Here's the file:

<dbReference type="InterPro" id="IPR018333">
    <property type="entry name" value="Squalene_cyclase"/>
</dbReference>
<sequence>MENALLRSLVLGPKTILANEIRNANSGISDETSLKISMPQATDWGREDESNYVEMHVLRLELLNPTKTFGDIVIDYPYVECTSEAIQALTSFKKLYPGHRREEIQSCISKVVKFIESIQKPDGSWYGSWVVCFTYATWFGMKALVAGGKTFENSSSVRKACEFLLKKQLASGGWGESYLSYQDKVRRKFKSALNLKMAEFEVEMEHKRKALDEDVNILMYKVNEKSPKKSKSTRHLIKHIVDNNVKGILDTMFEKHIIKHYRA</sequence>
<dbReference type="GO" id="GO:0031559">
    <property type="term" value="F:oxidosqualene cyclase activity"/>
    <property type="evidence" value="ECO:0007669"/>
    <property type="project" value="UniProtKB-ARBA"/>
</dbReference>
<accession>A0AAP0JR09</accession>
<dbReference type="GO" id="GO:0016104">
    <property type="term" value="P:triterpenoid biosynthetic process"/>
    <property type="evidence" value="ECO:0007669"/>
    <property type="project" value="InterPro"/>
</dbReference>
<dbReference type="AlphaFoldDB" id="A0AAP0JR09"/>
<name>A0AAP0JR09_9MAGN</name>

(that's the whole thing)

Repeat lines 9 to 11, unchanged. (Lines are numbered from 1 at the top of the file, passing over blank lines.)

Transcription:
</dbReference>
<accession>A0AAP0JR09</accession>
<dbReference type="GO" id="GO:0016104">